HA NOI (VNS)— Almost one week after the second Ha Noi international film festival, movie lovers in Ha Noi have already stopped talking about it.
|Moviegoers crowd the Megastar Vincom cinema complex in Ha Noi. Viet Nam's film industry is still struggling to compete. — VNS Photo Truong Vi
The new Vietnamese feature films and short films that competed at the festival all seem to have been forgotten, except for Thien Menh Anh Hung (Blood Letter), which won the jury prize for feature film. Blood Letter, Viet Nam's first martial arts-action-fantasy in the style of kiem hiep (sword fighter adventures), earned acclaim from the jury for its professional appearance. Jan Schutte, president of the jury, also noted it was one of the most expensive Vietnamese films ever made, with a budget of VND25 billion (US$1,300,000).
However, the film has largely failed to win over Vietnamese film goers, many of whom have criticized the work for its resemblance to the martial art films of China and Hong Kong.
"The director should highlight more Vietnamese cultural values in the film instead of focusing on martial arts scenes like in China or Hong Kong," says Nguyen Thanh Lan, a 30-year-old bank employee.
Even during its occurrence, the five-day festival does not seem to have attracted Vietnamese audiences to local movies.
This is no wonder: it would be hard for such a short event to make a dent in the habitual indifference of Vietnamese towards local movies, and the lack of professionalism in promoting the festival did not really help.
According to Phuong Mai, an employee of the Ngoc Khanh cinema centre, the projection room was not very crowded during the festival, even though Vietnamese films were shown free of charge.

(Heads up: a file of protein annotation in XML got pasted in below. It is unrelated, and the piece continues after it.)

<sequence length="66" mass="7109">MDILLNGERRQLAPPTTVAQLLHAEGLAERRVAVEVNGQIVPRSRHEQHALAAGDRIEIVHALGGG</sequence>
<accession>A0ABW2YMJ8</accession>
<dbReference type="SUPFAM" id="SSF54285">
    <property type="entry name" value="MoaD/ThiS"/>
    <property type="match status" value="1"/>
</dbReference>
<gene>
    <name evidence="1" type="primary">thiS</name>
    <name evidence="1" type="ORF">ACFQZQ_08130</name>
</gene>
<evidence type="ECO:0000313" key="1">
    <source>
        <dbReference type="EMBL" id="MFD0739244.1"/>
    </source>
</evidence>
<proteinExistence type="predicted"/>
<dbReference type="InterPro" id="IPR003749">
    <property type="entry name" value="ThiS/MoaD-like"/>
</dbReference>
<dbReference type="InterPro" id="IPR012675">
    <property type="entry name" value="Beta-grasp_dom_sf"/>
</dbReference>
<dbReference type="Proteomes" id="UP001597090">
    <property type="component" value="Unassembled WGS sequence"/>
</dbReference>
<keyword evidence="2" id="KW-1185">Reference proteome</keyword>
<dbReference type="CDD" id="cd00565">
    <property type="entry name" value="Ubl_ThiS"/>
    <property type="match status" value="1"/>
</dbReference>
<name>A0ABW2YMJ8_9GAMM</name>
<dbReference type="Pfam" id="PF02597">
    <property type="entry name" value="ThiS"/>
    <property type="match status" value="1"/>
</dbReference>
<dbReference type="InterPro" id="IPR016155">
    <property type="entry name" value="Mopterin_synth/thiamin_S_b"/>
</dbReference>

Even though the festival date and time was widely broadcast in the local media, not many people knew about it. And those who knew about the film festival could not find time to attend – or didn't want to attend – because they had watched these films before or were more interested in foreign films.
The festival gave Vietnamese audiences the opportunity to enjoy more than 30 remarkable films about Viet Nam made during the renewal period (from 1986 to early 2000). These include Thuong Nho Dong Que (Nostalgia for the Countryside), Mua Oi (Guava Season), Doi Cat (Sand Life), Thung Lung Hoang Vang (Deserted Valley), Hay Tha Thu Cho Em (Please Forget Me) and Nhung Nguoi Tho Xe (The Sawyers).
It was the first time such a big number of Vietnamese films has ever been screened at an international film festival.
"I wanted to watch high-quality new films," said Tran Ngoc Vinh, an audience member.
His opinion was echoed by Ngo Phuong Lan, head of the Ministry Culture, Sports and Tourism's Cinematography Department and director of the festival.
"It's clear that Vietnamese filmmakers should try their best to make better films in the future," she said, "so that at future film festivals, Viet Nam can be proud to present great films to its people and international guests."
According to Vietnamese actress Nhu Quynh, a member of the feature film jury at the festival, Viet Nam's filmmakers and actors should work harder to make quality films.
"I was not surprised when the awards for best feature film and best short film were not presented to Vietnamese films," she said frankly. "Our actors are often afraid of looking ugly. So not many actors dare to act with all their hearts and feelings."
Experts taking part in an international conference at the festival agreed thatif Viet Nam produced more artistic films, the country's film industry could raise its profile both internationally and at home.
"Vietnamese filmmakers now tend to make more commercial films like those produced in China or Hollywood, but it seems that this is not a good choice. I loved the innocent beauty of the Vietnamese films that were made in the past," says Dr Aruna Vasudev, founder-president of NETPAC and a member of the consulting board of the second Ha Noi International Film Festival.
"Twenty years after watching war films like Thuong Nho Dong Que, I am still touched. Vietnamese directors should produce more such works full of human value," she said. "Cinema is an excellent way to help people get to know other countries and people. It was Vietnamese cinema that attracted me to Viet Nam!"
At the closing ceremony of the festival, Ngo Phuong Lan said the film festival was the first step to help the Vietnamese film industry integrate with the film industry both in the region and internationally.
Many optimistic Vietnamese audience members also said they believed the domestic film industry had a bright future, where Vietnamese filmmakers could watch their films presented alongside those of talented foreign directors. — VNS